Literature - Nonfiction

Queen Victoria Biography Reveals The Real Woman Behind The Myth

Victoria - The Queen - An Intimate Biography of the Woman Who Ruled an Empire by Julia Baird
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When Victoria was born, in 1819, the world was a very different place. Revolution would threaten many of Europe’s monarchies in the coming decades. In Britain, a generation of royals had indulged their whims at the public’s expense, and republican sentiment was growing. The Industrial Revolution was transforming the landscape, and the British Empire was commanding ever larger tracts of the globe. In a world where women were often powerless, during a century roiling with change, Victoria went on to rule the most powerful country on earth with a decisive hand.

Drawing on sources that include fresh revelations about Victoria’s relationship with John Brown, Julia Baird brings vividly to life the fascinating story of a woman who struggled with so many of the things we do today: balancing work and family, raising children, navigating marital strife, losing parents, combating anxiety and self-doubt, finding an identity, searching for meaning. => More Information…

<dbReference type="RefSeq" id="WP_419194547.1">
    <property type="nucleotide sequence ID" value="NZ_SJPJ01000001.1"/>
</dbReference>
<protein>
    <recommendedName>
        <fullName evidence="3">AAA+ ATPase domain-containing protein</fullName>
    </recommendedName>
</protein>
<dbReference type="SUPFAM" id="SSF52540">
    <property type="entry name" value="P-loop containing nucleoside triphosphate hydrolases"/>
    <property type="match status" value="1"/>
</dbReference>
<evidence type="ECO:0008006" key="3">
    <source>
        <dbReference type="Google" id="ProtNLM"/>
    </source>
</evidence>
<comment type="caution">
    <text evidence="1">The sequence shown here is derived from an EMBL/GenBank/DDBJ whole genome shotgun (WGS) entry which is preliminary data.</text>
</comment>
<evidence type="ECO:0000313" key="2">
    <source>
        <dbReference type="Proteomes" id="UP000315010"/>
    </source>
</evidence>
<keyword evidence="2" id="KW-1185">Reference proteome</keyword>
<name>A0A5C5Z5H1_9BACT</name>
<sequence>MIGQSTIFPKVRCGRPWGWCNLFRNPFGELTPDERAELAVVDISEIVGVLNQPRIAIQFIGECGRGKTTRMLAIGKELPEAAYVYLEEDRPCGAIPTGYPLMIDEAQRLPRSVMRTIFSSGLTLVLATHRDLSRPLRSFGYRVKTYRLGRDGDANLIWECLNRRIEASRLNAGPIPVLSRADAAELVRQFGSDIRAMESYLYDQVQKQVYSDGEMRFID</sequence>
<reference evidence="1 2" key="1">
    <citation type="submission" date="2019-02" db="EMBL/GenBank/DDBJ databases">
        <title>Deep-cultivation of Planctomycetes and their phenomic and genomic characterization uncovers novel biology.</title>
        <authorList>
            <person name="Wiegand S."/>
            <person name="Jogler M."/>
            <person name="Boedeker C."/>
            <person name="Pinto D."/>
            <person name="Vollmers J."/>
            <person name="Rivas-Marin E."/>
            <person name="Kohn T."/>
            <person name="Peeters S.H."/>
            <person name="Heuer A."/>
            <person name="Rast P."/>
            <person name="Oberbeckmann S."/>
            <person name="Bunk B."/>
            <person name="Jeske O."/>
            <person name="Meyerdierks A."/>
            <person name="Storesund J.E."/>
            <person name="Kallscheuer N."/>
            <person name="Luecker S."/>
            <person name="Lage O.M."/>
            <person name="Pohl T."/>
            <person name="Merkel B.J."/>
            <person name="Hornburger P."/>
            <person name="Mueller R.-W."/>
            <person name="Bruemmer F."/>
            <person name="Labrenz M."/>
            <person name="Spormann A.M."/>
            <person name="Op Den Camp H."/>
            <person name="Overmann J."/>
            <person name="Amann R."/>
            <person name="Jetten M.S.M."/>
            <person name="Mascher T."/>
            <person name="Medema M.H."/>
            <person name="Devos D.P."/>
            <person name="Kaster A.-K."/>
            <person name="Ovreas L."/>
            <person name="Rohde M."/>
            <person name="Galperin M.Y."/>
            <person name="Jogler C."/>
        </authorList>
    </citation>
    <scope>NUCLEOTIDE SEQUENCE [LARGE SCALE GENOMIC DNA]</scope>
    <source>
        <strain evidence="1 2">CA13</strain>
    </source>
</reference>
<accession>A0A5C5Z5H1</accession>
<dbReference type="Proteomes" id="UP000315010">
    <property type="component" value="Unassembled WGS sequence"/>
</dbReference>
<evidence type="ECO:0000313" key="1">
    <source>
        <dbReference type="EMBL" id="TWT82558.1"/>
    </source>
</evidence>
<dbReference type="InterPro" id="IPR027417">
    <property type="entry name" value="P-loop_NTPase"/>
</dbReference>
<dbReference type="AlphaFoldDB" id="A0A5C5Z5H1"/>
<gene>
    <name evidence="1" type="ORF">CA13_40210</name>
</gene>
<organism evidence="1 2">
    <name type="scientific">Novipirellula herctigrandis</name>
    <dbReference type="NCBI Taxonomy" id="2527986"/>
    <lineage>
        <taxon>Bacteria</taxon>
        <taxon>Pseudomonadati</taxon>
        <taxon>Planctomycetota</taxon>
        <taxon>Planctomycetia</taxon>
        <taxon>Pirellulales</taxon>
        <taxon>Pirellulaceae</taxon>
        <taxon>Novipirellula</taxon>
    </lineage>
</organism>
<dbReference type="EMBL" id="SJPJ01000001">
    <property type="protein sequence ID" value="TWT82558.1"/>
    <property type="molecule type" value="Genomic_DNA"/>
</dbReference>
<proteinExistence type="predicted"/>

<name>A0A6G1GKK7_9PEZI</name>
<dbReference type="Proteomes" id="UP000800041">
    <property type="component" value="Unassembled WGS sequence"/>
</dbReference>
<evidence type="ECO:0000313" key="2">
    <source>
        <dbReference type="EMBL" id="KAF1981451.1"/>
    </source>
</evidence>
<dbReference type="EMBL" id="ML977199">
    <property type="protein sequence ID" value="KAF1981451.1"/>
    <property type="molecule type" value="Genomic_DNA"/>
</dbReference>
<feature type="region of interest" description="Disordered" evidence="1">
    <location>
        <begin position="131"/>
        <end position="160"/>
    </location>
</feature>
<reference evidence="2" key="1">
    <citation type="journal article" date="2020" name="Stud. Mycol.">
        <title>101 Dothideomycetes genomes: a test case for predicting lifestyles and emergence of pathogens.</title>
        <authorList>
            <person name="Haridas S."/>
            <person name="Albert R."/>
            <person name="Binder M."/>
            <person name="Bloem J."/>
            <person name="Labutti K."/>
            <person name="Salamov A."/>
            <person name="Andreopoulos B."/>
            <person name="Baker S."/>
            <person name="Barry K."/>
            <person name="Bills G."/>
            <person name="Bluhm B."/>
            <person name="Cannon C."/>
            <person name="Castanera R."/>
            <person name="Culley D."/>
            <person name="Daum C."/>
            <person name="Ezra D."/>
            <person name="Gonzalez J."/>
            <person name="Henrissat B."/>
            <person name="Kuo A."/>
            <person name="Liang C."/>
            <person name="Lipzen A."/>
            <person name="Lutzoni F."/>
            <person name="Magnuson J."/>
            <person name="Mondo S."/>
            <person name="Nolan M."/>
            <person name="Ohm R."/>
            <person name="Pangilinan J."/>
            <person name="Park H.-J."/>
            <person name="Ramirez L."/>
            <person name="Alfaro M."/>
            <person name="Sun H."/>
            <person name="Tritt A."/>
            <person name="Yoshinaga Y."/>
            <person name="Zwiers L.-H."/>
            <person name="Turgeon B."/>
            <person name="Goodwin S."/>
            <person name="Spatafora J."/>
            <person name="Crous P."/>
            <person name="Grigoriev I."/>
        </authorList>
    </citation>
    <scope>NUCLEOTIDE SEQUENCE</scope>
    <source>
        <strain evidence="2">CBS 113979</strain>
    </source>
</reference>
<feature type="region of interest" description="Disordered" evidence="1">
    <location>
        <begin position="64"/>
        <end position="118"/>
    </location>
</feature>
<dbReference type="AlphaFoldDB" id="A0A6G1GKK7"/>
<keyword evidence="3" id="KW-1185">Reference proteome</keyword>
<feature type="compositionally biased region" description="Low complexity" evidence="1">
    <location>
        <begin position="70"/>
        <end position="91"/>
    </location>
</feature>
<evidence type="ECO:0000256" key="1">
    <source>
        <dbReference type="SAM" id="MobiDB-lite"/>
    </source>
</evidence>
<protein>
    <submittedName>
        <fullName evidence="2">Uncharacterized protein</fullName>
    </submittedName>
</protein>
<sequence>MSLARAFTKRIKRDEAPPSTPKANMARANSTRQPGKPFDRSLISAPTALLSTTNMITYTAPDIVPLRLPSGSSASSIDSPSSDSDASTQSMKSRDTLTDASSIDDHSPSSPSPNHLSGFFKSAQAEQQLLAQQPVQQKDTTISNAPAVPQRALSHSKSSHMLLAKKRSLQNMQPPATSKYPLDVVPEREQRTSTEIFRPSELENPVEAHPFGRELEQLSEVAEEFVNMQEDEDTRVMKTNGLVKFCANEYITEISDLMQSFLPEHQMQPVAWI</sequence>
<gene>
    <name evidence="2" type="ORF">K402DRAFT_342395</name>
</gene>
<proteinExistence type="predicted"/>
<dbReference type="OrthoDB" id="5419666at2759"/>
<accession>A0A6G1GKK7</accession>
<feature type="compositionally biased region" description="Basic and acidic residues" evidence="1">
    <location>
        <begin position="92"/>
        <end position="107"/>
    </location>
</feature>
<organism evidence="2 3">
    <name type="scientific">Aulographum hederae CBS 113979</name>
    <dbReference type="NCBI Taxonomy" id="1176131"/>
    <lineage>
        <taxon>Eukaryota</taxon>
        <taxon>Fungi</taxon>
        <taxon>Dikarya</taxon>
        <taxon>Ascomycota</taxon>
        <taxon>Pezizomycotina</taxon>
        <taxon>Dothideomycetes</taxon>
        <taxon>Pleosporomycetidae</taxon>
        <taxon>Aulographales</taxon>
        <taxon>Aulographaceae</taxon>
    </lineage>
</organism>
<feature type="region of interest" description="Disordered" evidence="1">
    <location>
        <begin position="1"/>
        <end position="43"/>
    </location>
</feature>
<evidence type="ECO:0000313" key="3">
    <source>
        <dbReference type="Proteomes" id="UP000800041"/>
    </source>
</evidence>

Review: ‘Victoria the Queen’ Delves Into Her Epic Reign

New York Times Book Review – December 20, 2016 (Excerpt)

You can learn a lot about a queen from the contents of her coffin. In her frisky, adventurous new biography of Queen Victoria, Julia Baird offers not only an inventory of the items with which the queen wished to be buried but also the exact placement she specified for them. Of course her treasured husband, Prince Albert, would be represented; Victoria had spent much of her life draped in black, showily mourning his death. So Albert’s framed photograph and a cast of his hand were duly buried with her.

But John Brown, a Scotsman who became both Victoria’s employee and constant companion, took pride of place. A leather case holding photographs of Brown and a lock of his hair was to be placed right in the queen’s hand. Brown’s handkerchief was to be laid atop her, while Albert’s was merely to be included in the large collection of burial accouterments. She also wanted photographs of all her children and grandchildren, and to be adorned with 10 rings, including five from Albert, and one that had belonged to Brown’s mother. => Read more…